Of course, I know we all need money right now to keep the lights on, make the house payment, get your transmission fixed, pay for your kid’s braces, and so on. But you’re also going to need money during your golden years – unless you want to be punching a clock while you’re living in the rest home.
One of the most important things I do is encourage people to think less about making money for Friday, and more about building wealth for the years ahead. And after looking at all the other investment options, I’m more convinced than ever that the best way to build wealth is by investing in notes.
Consider the risks, rewards, and flexibility of other investment options:
- If you buy gold coins, their value might go up or down, but they don’t provide 1¢ of monthly income.
- You could buy stocks and sit on them for years hoping they go up in value; but the market might crash. A stock might pay a dividend one year, but the next year zip.
- Annuities can give you modest monthly income, but they can’t bring you a big chunk of income right off the bat.
- If you buy a rent house, you can only structure your investment one way; you get monthly income (if it stays rented), but you pay taxes and insurance, plus there’s no big chunk of income at the beginning.
- You can flip a house for a chunk of income, but you only get one single paycheck after months of work when you sell the house.
None of these other options come close to offering the flexibility of notes. With every note deal you put together, the power is in your hands to structure a deal to get money now or build wealth for later. You can also get a paycheck now, PLUS more paychecks for years to come. You can structure each deal to decide how much you get now versus how much you get later. I can teach you how to structure a transaction six or eight ways, depending on what you want to accomplish.
If you’re a Friday paycheck guy and you get laid off, you could be up the creek for months or more. That means you’ll have to dip into savings and live off your “seed corn.” But if you have steady income from note deals, you can ride it out while you’re on the sidelines. If worse comes to worse, you could sell a few years of future payments on a note for quick income now.
I taught a 3-day NoteSchool class this past weekend. Starting around the middle of the second day, students both old and young started realizing that your payoff doesn’t have to be all up front, or all in the future. They began to see how they could select what they wanted to get out of each trade. You sure can’t do that flipping houses!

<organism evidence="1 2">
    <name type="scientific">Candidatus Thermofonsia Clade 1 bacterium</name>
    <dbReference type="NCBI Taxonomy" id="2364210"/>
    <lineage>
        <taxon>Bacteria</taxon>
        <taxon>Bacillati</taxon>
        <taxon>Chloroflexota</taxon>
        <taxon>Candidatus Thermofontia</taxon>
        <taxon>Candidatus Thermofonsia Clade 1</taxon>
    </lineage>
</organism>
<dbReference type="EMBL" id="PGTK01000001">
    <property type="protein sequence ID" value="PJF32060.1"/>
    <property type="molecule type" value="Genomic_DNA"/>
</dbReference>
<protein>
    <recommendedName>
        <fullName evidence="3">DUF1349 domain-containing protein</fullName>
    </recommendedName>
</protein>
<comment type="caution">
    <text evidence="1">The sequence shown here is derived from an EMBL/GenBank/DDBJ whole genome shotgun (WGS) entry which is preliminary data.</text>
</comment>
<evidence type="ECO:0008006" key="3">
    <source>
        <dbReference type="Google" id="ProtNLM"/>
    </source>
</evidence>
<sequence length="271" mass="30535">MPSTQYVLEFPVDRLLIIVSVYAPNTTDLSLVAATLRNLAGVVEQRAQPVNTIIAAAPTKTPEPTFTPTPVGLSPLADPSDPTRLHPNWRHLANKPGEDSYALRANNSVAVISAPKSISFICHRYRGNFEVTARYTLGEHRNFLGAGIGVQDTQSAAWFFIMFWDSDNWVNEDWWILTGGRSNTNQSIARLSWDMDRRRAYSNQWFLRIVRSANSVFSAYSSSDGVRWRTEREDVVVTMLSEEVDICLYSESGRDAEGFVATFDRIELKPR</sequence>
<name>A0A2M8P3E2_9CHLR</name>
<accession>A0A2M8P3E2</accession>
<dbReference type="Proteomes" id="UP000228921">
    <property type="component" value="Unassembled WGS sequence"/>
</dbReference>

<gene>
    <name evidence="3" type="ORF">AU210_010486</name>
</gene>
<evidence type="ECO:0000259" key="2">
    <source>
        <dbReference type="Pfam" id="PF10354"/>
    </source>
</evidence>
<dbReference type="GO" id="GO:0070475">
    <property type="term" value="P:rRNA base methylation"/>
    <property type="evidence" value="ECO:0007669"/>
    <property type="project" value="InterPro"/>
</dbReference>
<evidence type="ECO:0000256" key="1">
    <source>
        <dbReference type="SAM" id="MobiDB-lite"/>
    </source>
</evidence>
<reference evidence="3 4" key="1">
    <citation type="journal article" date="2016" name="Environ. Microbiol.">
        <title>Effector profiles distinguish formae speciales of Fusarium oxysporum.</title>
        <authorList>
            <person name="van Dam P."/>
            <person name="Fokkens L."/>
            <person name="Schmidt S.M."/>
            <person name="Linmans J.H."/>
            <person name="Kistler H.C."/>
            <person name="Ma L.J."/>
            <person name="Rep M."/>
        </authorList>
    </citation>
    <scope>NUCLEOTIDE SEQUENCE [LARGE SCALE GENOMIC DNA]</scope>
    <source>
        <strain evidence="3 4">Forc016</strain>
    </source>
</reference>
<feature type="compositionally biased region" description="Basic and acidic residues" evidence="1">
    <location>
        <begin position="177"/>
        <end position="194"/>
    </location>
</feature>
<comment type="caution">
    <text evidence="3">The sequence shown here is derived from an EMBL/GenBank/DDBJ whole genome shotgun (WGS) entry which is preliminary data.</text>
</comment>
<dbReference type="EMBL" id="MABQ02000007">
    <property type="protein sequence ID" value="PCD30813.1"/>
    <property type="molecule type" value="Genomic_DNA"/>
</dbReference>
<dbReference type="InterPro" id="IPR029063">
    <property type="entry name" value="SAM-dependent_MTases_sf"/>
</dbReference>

I remember the first day I entered the note business 39 years ago. On day one my father-in-law said: “Son, be a wealth thinker.” He was right. You’ll never build wealth if you don’t think wealth.
I’m encouraging people to rise above the typical mindset of trading time for money, and start thinking like an entrepreneur. Instead of working for your money, notes put your money to work for you.
When your money works for you, you build wealth!
Solomon noticed that even an ant prepares for the future by storing up food for the winter. That means an ant, whose brain is smaller than the period at the end of this sentence, is smarter than most people.
The day you stop working is the day your paychecks stop coming. That’s a scary thought.
Will you be ready?
What are your Financial Priorities in 2019
By: Ryan Parson
A lot of people make money resolutions. According to a study in the University of Scranton’s Journal of Clinical Psychology, the most popular resolution every year is to lose weight, followed by getting organized, and saving more money. It’s good to see a finance-related resolution in the top three. But we all know that setting goals is one thing, sticking to them is another.
This year, why not resolve to make your finances a priority? With just a few hours of planning, you can start to get your financial house better organized.
Retrieve all of your important documents that tell you how 2018 went-and read them. Find all of your pertinent financial statements, including retirement and investment account statements, homeowner’s insurance, wills, and bank statements so you can access them quickly. Then:
- Review your 2018 goals
- Read your financial statements
- Are the valuations of your assets correct?
- Did the anticipated cash flows occur within the accounts you expected them to be?
- Understand why you either missed, met, or exceeded your goals
Plan large, out of the ordinary, cash outflows
The centerpiece of a financial resolution is to create a budget for the entire year. This isn’t as daunting as it sounds. Decide with your spouse or other relevant stakeholders what the big expenses will be for 2019. Will you need to buy a new car? Take a vacation? Fix the roof or replace the air conditioner?
By planning ahead and setting aside money in advance, these expenses won’t hit your wallet as hard as they would if there were no plan. A family budget is a great learning opportunity for kids, as well.
This isn’t just about expenses either. You will want to consider how you PAY YOURSELF FIRST, which means allocating capital towards saving and investing objectives, or even paying down debt faster. Depending on your holistic wealth goals, “budgeting” and outflows doesn’t have to mean sacrificing something today necessarily, especially when you can accurately pinpoint what the savings is doing for you later.